No 10 reassures Clegg
Andy Burnham has accused the Government breaking with "63 years of NHS history" and pushing forward with reforms that will "damage the NHS irreparably".
The Shadow Health Secretary's criticisms come after Number 10 earlier said ministers are happy to provide reassurances to the Liberal Democrats on controversial aspects of the Health and Social Care Bill after Nick Clegg demanded further changes.
In a letter to all Liberal Democrat peers and MPs, Mr Clegg and Baroness Williams this afternoon outlined the changes they wished to see to the legislation. Sources close to Mr Clegg stressed the changes he proposed were significant and not simply reassurances.
Downing Street confirmed that the Prime Minister had seen the letter, and that the Government was "happy to provide further reassurance and clarity on these issues". The Prime Minister's official spokesman said: "This covers a number of issues in the Health and Social Care Bill: issues where the Liberal Democrats think there is a need for further reassurance, and the Prime Minister is happy with that.
"I said this morning that we had made some significant changes to the Bill following the listening exercise, that's the case, and that we didn't see a need for further significant changes. As I say, there are a number of issues here where reassurance is required, and if we can provide that reassurance and get on with implementing the reforms, then that's a good thing."
But the spokesman refused to say whether these changes were significant, having told journalists this morning that the Government would only be accepting amendments that clarified the legislation, rather than making any more "significant changes".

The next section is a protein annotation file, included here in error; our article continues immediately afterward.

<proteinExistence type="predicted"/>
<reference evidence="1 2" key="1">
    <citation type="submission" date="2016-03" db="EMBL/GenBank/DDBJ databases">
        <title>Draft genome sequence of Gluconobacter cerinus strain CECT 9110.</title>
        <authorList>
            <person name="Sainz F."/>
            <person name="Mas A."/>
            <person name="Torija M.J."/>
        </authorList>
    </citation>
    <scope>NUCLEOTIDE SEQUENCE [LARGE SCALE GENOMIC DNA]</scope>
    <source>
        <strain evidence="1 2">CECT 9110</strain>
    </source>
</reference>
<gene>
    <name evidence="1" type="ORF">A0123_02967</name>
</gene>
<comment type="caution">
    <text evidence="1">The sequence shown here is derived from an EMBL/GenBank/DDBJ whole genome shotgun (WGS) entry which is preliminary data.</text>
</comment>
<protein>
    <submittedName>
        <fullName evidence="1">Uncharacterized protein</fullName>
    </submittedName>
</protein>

The letter from Mr Clegg and Baroness Williams proposes removing reviews by the Competition Commission from the Bill, ensuring that the hospital regulator Monitor will keep hospitals serving NHS patients first, protecting the NHS from takeover by private healthcare providers, and adding additional safeguards to a cap on the number of private patients an NHS hospital can treat, preventing foundation trusts from focusing on profits above patients.
The pair wrote: "Given how precious the NHS is, we want to rule out beyond doubt any threat of a US-style market in the NHS. That is why we want to see changes made to this Bill that have been put forward by our Liberal Democrat team in the House of Lords to make sure that the NHS can never be treated like the gas, electricity, or water industry."
A source close to Mr Clegg said: “We’ve always said there will be no privatisation of the NHS on our watch.
“Nick and Shirley believe that the changes outlined in the letter will leave the Bill in the right place to be passed onto the statute book.”
The Government this afternoon received a boost as it won a vote on a possible conflict of interest facing GPs between financial and medical responsibilities and also defeated an opposition amendment on integration by 21 votes.
But dissent about the legislation among professionals continued, with meetings of the Royal College of Physicians and British Geriatrics Society approving motions calling for the bodies to do more to ensure the Bill is scrapped.